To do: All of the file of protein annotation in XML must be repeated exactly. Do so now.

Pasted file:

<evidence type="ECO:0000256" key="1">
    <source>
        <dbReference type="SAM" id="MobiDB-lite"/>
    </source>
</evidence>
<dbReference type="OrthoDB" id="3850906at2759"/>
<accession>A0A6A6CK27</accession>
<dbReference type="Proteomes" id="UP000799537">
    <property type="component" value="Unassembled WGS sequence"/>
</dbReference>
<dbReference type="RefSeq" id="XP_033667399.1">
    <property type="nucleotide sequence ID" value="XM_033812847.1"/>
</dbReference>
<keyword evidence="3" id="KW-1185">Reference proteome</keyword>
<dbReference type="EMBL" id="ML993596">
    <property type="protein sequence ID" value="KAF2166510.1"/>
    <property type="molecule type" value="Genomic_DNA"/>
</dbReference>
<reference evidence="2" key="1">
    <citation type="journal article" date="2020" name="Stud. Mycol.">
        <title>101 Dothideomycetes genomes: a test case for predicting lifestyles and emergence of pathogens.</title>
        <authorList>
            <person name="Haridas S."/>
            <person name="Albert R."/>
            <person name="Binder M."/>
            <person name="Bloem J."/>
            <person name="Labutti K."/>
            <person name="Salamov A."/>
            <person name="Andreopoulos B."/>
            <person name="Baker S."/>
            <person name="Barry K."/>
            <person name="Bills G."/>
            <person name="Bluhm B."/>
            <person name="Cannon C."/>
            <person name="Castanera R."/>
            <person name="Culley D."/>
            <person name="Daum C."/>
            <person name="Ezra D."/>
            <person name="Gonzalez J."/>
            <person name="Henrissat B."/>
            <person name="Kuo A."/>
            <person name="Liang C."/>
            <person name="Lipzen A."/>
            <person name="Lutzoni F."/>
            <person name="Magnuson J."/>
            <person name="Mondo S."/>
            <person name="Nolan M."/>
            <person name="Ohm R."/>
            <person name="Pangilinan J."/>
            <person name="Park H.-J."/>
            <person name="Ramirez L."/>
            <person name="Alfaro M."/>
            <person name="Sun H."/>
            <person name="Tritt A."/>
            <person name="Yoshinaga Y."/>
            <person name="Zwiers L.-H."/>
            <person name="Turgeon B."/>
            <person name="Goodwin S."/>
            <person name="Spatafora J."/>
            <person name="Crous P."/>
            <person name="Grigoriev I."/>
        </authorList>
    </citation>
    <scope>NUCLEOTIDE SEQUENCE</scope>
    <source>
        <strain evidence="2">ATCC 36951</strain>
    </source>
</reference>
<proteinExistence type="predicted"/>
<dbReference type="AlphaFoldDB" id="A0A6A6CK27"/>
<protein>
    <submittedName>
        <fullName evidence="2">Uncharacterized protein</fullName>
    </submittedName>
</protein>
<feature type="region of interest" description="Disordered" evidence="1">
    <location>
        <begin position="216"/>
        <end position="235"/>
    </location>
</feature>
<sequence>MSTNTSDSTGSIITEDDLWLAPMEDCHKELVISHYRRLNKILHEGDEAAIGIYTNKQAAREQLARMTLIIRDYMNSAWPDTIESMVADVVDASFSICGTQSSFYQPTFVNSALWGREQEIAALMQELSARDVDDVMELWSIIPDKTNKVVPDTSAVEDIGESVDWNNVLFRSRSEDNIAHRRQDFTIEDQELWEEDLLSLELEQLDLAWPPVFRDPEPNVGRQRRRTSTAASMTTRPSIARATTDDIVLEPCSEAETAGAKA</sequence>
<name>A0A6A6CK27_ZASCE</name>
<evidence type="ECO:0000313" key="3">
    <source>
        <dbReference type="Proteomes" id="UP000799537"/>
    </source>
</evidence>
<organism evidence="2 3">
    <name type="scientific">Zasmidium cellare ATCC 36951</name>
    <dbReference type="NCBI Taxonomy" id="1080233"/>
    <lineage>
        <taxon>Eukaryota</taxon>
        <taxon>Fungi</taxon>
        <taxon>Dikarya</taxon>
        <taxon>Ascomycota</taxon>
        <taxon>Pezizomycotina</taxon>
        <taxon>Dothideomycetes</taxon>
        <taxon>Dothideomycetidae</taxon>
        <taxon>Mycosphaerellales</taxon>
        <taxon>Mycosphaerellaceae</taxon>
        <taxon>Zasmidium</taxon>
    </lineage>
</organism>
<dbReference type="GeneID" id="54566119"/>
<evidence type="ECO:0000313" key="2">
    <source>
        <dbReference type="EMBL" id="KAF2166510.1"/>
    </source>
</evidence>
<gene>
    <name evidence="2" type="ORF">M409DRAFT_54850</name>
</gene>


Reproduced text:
<evidence type="ECO:0000256" key="1">
    <source>
        <dbReference type="SAM" id="MobiDB-lite"/>
    </source>
</evidence>
<dbReference type="OrthoDB" id="3850906at2759"/>
<accession>A0A6A6CK27</accession>
<dbReference type="Proteomes" id="UP000799537">
    <property type="component" value="Unassembled WGS sequence"/>
</dbReference>
<dbReference type="RefSeq" id="XP_033667399.1">
    <property type="nucleotide sequence ID" value="XM_033812847.1"/>
</dbReference>
<keyword evidence="3" id="KW-1185">Reference proteome</keyword>
<dbReference type="EMBL" id="ML993596">
    <property type="protein sequence ID" value="KAF2166510.1"/>
    <property type="molecule type" value="Genomic_DNA"/>
</dbReference>
<reference evidence="2" key="1">
    <citation type="journal article" date="2020" name="Stud. Mycol.">
        <title>101 Dothideomycetes genomes: a test case for predicting lifestyles and emergence of pathogens.</title>
        <authorList>
            <person name="Haridas S."/>
            <person name="Albert R."/>
            <person name="Binder M."/>
            <person name="Bloem J."/>
            <person name="Labutti K."/>
            <person name="Salamov A."/>
            <person name="Andreopoulos B."/>
            <person name="Baker S."/>
            <person name="Barry K."/>
            <person name="Bills G."/>
            <person name="Bluhm B."/>
            <person name="Cannon C."/>
            <person name="Castanera R."/>
            <person name="Culley D."/>
            <person name="Daum C."/>
            <person name="Ezra D."/>
            <person name="Gonzalez J."/>
            <person name="Henrissat B."/>
            <person name="Kuo A."/>
            <person name="Liang C."/>
            <person name="Lipzen A."/>
            <person name="Lutzoni F."/>
            <person name="Magnuson J."/>
            <person name="Mondo S."/>
            <person name="Nolan M."/>
            <person name="Ohm R."/>
            <person name="Pangilinan J."/>
            <person name="Park H.-J."/>
            <person name="Ramirez L."/>
            <person name="Alfaro M."/>
            <person name="Sun H."/>
            <person name="Tritt A."/>
            <person name="Yoshinaga Y."/>
            <person name="Zwiers L.-H."/>
            <person name="Turgeon B."/>
            <person name="Goodwin S."/>
            <person name="Spatafora J."/>
            <person name="Crous P."/>
            <person name="Grigoriev I."/>
        </authorList>
    </citation>
    <scope>NUCLEOTIDE SEQUENCE</scope>
    <source>
        <strain evidence="2">ATCC 36951</strain>
    </source>
</reference>
<proteinExistence type="predicted"/>
<dbReference type="AlphaFoldDB" id="A0A6A6CK27"/>
<protein>
    <submittedName>
        <fullName evidence="2">Uncharacterized protein</fullName>
    </submittedName>
</protein>
<feature type="region of interest" description="Disordered" evidence="1">
    <location>
        <begin position="216"/>
        <end position="235"/>
    </location>
</feature>
<sequence>MSTNTSDSTGSIITEDDLWLAPMEDCHKELVISHYRRLNKILHEGDEAAIGIYTNKQAAREQLARMTLIIRDYMNSAWPDTIESMVADVVDASFSICGTQSSFYQPTFVNSALWGREQEIAALMQELSARDVDDVMELWSIIPDKTNKVVPDTSAVEDIGESVDWNNVLFRSRSEDNIAHRRQDFTIEDQELWEEDLLSLELEQLDLAWPPVFRDPEPNVGRQRRRTSTAASMTTRPSIARATTDDIVLEPCSEAETAGAKA</sequence>
<name>A0A6A6CK27_ZASCE</name>
<evidence type="ECO:0000313" key="3">
    <source>
        <dbReference type="Proteomes" id="UP000799537"/>
    </source>
</evidence>
<organism evidence="2 3">
    <name type="scientific">Zasmidium cellare ATCC 36951</name>
    <dbReference type="NCBI Taxonomy" id="1080233"/>
    <lineage>
        <taxon>Eukaryota</taxon>
        <taxon>Fungi</taxon>
        <taxon>Dikarya</taxon>
        <taxon>Ascomycota</taxon>
        <taxon>Pezizomycotina</taxon>
        <taxon>Dothideomycetes</taxon>
        <taxon>Dothideomycetidae</taxon>
        <taxon>Mycosphaerellales</taxon>
        <taxon>Mycosphaerellaceae</taxon>
        <taxon>Zasmidium</taxon>
    </lineage>
</organism>
<dbReference type="GeneID" id="54566119"/>
<evidence type="ECO:0000313" key="2">
    <source>
        <dbReference type="EMBL" id="KAF2166510.1"/>
    </source>
</evidence>
<gene>
    <name evidence="2" type="ORF">M409DRAFT_54850</name>
</gene>